We have previously shown the Cx32 hemichannels from rat can be opened by CO2, but require higher levels of PCO2 than Cx266. Inspection of the Cx32 amino acid sequence in a variety of actinopterygian and cartilaginous fish revealed the presence of a carbamylation motif very similar to that of human Cx32 (Fig. 7). This implies that this motif was already present in the common ancestor of Chondrichthyes and Osteichthyes. Unlike Cx32, Cx26 in actinopterygian fish does not have the carbamylation motif except in a very few cases for primitive fish (Fig. 1, Supplementary Table 2, Supplementary Fig. 1). Furthermore, Cx32 (like Cx30, which is also CO2-sensitive) possesses a long C-terminal tail, which in Cx26 would abrogate CO2 sensitivity.

Fig. 7

Cx32 hemichannels in fish can be opened by high levels of CO2. a Sequence of the carbamylation motif (pink box) and extended C-terminal tail in Cx32 of human, Danio and Rhincodon. Note the presence of proline residues in the extended C-terminal tails of each species. b Dye loading experiments showing a small amount of dye loading with 55 mmHg CO2, and substantial loading with 70 mmHg PCO2 and zero Ca2+. c Box and whisker plots: box, first and third quartiles; horizontal line, median; whiskers, the furthest point that lies no more than 1.5 times the interquartile range from the median. All points the median change in pixel intensity from the 35 mmHg control saline. Each point represents result from an independent transfection. Scale bar 20 µm

We therefore tested whether Danio (Zebrafish) and Rhincodon (whale shark) Cx32 hemichannels were CO2 sensitive (Fig. 7). We found that there was a small amount of CO2 dependent dye loading at a PCO2 of 55 mmHg, and robust dye loading at a PCO2 of 70 mmHg (Fig. 7b, c). Like human Cx32 hemichannels, the fish homologues are sensitive to CO2 but require a substantially higher stimulus than those of amniote Cx26 to open them6.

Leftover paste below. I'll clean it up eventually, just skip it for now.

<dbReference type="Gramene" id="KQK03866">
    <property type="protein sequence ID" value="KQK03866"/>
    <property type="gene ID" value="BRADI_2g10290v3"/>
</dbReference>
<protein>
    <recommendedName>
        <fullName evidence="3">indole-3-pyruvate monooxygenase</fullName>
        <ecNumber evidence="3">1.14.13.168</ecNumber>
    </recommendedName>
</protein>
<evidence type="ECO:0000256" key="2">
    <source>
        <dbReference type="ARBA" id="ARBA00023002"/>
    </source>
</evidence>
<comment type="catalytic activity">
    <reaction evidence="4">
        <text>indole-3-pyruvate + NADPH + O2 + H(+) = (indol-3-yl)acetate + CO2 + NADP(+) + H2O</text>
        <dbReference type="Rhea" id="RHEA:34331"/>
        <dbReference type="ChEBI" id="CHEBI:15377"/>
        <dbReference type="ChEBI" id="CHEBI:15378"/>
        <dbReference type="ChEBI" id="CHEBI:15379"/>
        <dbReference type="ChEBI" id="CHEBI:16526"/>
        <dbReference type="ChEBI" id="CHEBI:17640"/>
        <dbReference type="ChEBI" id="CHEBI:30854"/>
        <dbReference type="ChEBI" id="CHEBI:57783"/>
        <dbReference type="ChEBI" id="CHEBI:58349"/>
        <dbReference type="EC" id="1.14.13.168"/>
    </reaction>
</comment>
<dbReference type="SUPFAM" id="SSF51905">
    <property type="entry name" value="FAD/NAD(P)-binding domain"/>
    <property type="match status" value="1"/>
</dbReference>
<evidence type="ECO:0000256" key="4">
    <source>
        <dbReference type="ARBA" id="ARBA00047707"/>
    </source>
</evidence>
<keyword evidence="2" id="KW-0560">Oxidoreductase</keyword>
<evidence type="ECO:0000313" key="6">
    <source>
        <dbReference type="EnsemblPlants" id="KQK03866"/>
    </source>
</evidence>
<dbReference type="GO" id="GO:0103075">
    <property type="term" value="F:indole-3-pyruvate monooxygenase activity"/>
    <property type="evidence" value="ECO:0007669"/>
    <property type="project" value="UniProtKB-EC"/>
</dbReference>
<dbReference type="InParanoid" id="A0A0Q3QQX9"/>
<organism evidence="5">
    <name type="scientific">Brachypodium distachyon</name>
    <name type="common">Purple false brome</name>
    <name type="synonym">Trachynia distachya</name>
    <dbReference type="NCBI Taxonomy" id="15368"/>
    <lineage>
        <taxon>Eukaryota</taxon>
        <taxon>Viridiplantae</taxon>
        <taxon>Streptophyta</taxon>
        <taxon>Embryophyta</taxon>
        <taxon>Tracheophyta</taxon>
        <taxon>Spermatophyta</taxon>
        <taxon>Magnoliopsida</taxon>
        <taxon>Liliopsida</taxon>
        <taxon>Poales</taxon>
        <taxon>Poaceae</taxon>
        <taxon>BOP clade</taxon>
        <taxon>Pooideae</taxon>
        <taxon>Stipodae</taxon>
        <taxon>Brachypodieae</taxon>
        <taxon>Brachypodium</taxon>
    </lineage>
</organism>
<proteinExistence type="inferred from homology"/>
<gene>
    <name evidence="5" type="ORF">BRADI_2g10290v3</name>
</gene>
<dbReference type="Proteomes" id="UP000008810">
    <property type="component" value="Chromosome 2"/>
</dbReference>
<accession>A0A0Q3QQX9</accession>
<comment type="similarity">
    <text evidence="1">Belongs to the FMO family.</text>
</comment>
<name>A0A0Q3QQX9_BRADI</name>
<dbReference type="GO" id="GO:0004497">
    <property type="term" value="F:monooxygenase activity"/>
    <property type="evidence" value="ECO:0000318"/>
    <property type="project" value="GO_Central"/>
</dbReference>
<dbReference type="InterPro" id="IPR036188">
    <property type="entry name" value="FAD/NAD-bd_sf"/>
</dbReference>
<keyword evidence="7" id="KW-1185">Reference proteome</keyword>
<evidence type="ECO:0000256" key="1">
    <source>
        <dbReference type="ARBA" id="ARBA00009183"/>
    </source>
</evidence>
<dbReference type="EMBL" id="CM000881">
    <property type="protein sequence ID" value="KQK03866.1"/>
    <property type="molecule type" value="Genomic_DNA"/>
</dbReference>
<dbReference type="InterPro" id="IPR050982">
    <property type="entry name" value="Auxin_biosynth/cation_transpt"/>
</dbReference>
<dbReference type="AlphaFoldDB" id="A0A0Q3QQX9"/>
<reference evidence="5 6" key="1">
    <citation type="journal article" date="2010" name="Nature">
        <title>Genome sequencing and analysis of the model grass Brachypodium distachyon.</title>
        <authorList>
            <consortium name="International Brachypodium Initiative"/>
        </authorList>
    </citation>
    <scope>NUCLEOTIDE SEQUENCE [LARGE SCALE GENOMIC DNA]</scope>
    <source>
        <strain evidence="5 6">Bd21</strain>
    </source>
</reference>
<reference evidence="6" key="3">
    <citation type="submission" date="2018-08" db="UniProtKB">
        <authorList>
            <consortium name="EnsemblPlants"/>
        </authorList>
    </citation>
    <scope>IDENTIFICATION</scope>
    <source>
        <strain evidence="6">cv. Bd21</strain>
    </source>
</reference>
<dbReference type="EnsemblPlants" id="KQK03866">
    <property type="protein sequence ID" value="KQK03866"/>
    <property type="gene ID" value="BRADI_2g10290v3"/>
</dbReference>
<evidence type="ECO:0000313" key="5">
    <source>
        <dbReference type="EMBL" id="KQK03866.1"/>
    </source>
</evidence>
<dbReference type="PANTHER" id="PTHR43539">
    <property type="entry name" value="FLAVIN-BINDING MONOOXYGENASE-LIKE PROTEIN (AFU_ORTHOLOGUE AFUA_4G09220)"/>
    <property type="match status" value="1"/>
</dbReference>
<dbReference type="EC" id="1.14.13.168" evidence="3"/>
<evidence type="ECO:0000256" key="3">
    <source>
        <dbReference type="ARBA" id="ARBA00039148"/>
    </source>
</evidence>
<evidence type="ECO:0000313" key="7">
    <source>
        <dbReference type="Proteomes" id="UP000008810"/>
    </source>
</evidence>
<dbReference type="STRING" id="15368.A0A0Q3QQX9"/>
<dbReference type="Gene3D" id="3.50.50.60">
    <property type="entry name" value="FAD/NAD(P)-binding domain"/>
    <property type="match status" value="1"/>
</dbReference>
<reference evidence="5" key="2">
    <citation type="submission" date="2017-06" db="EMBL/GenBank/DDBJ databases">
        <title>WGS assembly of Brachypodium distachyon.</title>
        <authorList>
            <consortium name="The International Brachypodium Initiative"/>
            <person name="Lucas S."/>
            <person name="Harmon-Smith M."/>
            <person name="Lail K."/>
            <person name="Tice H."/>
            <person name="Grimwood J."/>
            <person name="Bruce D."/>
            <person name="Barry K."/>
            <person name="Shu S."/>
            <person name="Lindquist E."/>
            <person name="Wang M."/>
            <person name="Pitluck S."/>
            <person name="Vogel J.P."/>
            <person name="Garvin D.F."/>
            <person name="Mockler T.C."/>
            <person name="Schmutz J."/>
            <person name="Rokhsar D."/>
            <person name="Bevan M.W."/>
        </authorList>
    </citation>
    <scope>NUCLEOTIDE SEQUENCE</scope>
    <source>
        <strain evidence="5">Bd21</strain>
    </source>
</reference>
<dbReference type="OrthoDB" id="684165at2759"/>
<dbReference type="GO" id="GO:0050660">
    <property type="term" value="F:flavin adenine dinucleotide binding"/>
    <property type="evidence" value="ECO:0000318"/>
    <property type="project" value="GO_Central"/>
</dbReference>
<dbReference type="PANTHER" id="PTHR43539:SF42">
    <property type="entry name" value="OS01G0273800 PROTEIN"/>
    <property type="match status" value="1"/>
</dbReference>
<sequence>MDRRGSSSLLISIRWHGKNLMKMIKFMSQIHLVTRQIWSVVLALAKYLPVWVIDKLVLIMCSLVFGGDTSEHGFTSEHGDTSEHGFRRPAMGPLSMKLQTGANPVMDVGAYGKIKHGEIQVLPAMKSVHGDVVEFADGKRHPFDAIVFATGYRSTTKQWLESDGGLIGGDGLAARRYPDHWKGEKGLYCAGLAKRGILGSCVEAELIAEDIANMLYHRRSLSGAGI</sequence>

This leads us to the intriguing question of why the extended C-terminal tail in Cx32 does not abrogate the CO2 sensitivity of hemichannels, whereas in Cx26 it does. By inspecting the sequences of Cx32 we noticed that, unlike the amphibian and lungfish Cx26, there were multiple proline residues in the C-terminal tail (Fig. 8a). As prolines will conformationally restrict an unstructured peptide sequence, we hypothesized that the resulting structure could prevent the C-terminal tail of Cx32 interfering with the CO2-dependent opening of the hemichannels. We therefore mutated all proline residues to glycine (Fig. 8) in the C-terminal tail of human Cx32. This completely removed the sensitivity of Cx32 hemichannels to CO2 (Fig. 8b, c). We also performed the converse experiment: Cx26 hemichannels of Lepidosiren are not sensitive to CO2. To explore whether introduction of prolines into the C-terminal tail gave a gain of CO2-sensitivity in Lepidosiren Cx26, we changed two glycine residues in the extended C-terminal tail to proline (Fig. 8a). Remarkably, the presence of the prolines in the C-terminal tail conferred CO2 sensitive opening on Lepidosiren Cx26 hemichannels (Fig. 8b, c). We conclude that hemichannels of Cx32, and by extension Cx30, both of which have extended C-terminal tails, are CO2 sensitive because the presence of proline residues prevents the extended tail from interfering with either CO2 binding to the carbamylation motif or the subsequent conformational change that leads to hemichannel opening.

Fig. 8